Today was a much needed day of rest. After a late request to a coworker, my usual Sunday night closing shift was covered. You see I’ve had the knack of getting into various streaks of days without rest – without a day off – and I don’t even realize it. It wasn’t until Friday that I had realized I had gone three weeks in a row since my last day off. Needless to say, I was exhausted after last night.
“Do not toil to acquire wealth; be discerning enough to desist,” – Proverbs 23:4
I used to think this Proverb was in reference to the notion of gaining as much money as one can. I used to think of the rich man in Mark 10:17-22; someone who had kept every rule ever given to him, but also kept every dime given to him. In this day spent watching episodes of “How I Met Your Mother,” eating a delicious burrito from Mucho Gusto with a friend I hadn’t seen in a long time, and watching one of my favorite movies (Finding Forrester), I now realize this Proverb wasn’t talking about getting rich. It is simply talking about Sabbath.
Jesus says that man was not made for the Sabbath, but rather the other way around (Mark 2:27). In His day He taught not to make certain days more holy than others and we’ve sort of followed His lead as a Christian culture. But what I’ve gotten into the bad habit of doing is overlooking the positive thing Jesus says about the Sabbath.
In saying that the Sabbath was made for man, He’s saying that it was God’s intention for His creation to take a rest from his/her work. Oregon law states that for every shift of six hours or more, an employee is required to take a half hour unpaid break for physical rest. With God’s commandment of a Sabbath, however, it’s intended for much more than physical rest; He wants our bodies, minds, hearts, and souls to rest.
Back in my junior year of high school, I was taking a weights class. It was the only one I ever took in high school, but I learned quite a bit from it. For starters, I learned that it isn’t good to work out the same muscle group day after day after day. It’s in fact better to alternate between each muscle group day to day. One day work your upper body and then the next work your lower body. And why was that? In order for our muscles to grow in strength and size, rest – not more exercise – is required. I believe it’s the same for our souls.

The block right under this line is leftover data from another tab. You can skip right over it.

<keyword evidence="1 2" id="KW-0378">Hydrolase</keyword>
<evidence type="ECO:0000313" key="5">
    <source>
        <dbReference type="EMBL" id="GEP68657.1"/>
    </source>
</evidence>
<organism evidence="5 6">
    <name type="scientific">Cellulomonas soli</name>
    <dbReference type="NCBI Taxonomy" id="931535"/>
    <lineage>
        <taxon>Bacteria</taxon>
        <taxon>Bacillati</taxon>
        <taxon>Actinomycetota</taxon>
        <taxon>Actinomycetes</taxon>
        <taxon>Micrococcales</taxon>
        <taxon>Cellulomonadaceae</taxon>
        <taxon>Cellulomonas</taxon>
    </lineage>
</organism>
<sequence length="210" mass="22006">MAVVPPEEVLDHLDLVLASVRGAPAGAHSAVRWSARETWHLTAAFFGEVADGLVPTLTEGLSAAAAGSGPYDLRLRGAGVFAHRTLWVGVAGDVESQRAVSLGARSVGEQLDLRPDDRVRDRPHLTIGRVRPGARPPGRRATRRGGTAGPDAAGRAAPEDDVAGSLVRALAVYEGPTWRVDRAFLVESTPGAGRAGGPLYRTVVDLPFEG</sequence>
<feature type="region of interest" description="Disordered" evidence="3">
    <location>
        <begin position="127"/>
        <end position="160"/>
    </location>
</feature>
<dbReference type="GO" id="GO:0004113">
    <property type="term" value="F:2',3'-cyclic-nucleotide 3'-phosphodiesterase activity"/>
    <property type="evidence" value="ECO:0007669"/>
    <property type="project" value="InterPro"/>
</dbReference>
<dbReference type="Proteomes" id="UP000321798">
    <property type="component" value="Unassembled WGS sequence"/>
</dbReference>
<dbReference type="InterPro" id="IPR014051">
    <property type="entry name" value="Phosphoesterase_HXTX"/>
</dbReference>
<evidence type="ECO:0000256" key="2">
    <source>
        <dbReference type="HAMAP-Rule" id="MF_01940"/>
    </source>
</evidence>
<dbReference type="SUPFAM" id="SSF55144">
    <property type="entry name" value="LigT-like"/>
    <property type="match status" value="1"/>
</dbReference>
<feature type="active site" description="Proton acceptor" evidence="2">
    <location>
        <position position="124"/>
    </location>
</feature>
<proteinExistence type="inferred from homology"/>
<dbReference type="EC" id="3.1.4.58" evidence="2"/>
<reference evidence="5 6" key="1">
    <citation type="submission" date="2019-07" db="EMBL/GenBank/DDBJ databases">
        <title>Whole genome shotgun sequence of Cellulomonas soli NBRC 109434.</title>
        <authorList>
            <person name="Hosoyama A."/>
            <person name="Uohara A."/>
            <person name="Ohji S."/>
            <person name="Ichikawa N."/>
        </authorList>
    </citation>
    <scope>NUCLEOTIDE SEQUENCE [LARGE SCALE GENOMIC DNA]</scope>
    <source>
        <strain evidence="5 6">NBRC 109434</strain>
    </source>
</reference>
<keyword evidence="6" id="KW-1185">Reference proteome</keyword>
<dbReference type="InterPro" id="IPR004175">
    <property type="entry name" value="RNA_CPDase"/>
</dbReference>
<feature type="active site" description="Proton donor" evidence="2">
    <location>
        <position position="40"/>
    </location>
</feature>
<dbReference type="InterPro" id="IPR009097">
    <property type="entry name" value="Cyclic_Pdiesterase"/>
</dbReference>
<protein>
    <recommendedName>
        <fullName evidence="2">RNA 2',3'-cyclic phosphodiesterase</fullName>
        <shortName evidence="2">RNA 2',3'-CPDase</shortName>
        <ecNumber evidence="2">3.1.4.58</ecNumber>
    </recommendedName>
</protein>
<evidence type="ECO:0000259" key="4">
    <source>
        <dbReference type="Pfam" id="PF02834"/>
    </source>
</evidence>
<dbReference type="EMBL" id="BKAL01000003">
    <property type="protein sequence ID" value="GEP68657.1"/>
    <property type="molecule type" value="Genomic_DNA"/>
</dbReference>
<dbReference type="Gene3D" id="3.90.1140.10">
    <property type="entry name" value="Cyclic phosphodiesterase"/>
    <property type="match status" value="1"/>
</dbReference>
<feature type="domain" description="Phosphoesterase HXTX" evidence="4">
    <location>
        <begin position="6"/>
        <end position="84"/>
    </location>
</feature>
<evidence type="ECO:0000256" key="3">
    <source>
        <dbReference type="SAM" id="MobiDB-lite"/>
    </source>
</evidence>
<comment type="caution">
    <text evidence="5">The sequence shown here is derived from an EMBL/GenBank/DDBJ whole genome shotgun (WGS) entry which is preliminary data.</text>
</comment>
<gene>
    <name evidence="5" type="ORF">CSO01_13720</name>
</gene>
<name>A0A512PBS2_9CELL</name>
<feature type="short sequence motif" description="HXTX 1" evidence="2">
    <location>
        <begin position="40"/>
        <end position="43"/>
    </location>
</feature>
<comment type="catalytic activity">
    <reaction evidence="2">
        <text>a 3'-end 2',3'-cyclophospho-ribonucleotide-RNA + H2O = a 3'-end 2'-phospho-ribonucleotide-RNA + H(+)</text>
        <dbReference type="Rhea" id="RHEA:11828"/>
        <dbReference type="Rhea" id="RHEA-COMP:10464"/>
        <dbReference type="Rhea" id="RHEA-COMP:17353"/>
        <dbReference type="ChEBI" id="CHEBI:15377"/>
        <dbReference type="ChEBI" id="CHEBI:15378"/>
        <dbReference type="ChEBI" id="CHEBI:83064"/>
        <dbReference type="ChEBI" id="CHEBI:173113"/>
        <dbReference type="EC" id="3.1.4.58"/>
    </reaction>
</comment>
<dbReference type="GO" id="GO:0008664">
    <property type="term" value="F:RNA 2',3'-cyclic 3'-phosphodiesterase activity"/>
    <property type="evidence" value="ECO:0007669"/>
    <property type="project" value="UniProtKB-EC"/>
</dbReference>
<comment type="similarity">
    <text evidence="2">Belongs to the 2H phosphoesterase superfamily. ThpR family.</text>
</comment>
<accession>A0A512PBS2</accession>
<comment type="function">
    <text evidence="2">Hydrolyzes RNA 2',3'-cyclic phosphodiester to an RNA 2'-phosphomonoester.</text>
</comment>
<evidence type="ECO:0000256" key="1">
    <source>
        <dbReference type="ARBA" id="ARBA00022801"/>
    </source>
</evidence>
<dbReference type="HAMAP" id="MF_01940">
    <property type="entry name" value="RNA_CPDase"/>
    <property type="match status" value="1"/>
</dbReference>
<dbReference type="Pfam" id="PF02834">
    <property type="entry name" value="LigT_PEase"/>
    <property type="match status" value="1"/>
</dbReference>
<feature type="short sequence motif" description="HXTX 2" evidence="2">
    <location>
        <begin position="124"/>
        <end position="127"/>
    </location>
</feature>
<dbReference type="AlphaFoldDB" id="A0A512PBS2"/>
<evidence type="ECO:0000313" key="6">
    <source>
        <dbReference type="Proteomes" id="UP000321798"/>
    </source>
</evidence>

Work is forever a part of life. And some of us work far more than others (parents, I hear, work every single day – but I think it’s just a theory…), but no matter who you are or what you do, you work to some degree each day. It’s good for us – healthy, even. But, like taking any one thing too far, we’re not supposed to fill our schedules with jobs and extra hours here and there to make the extra buck. We need to rest. We need days off.
I have often heard the age-old cliché “time is money.” My generation has probably heard this less than the generation before us, but we’ve heard it. And many of us have believed it even if we didn’t consciously acknowledge that belief. It’s used to generate strong work ethics, but there’s a problem: It’s a lie.
Long lives aren’t dependent upon large bank accounts; they’re dependent upon a large faith – even as large as a mustard seed. Food, clothes, housing – you name it; if you need it, God will provide. Money, though useful in the social system we’re in, is not God. It won’t buy you a faithful spouse, a ticket into heaven, or especially a new change in your character. It is simply a means to an end. I use it to buy food, but I can also grow my own. I use it to pay for gas, but I could also ride my bike. And it helps pay for a roof over my head, but who says I wouldn’t be sheltered apart from a lease?
My only point is exactly as the Proverb teaches: We must be discerning enough to say “no” every now and then to those extra hours. We must be wise enough to know that no matter where we are in life, we will always be working and therefore always in need of rest. It helps our muscles, our work ethic, and our walk with God to keep a healthy balance between our jobs and our days off.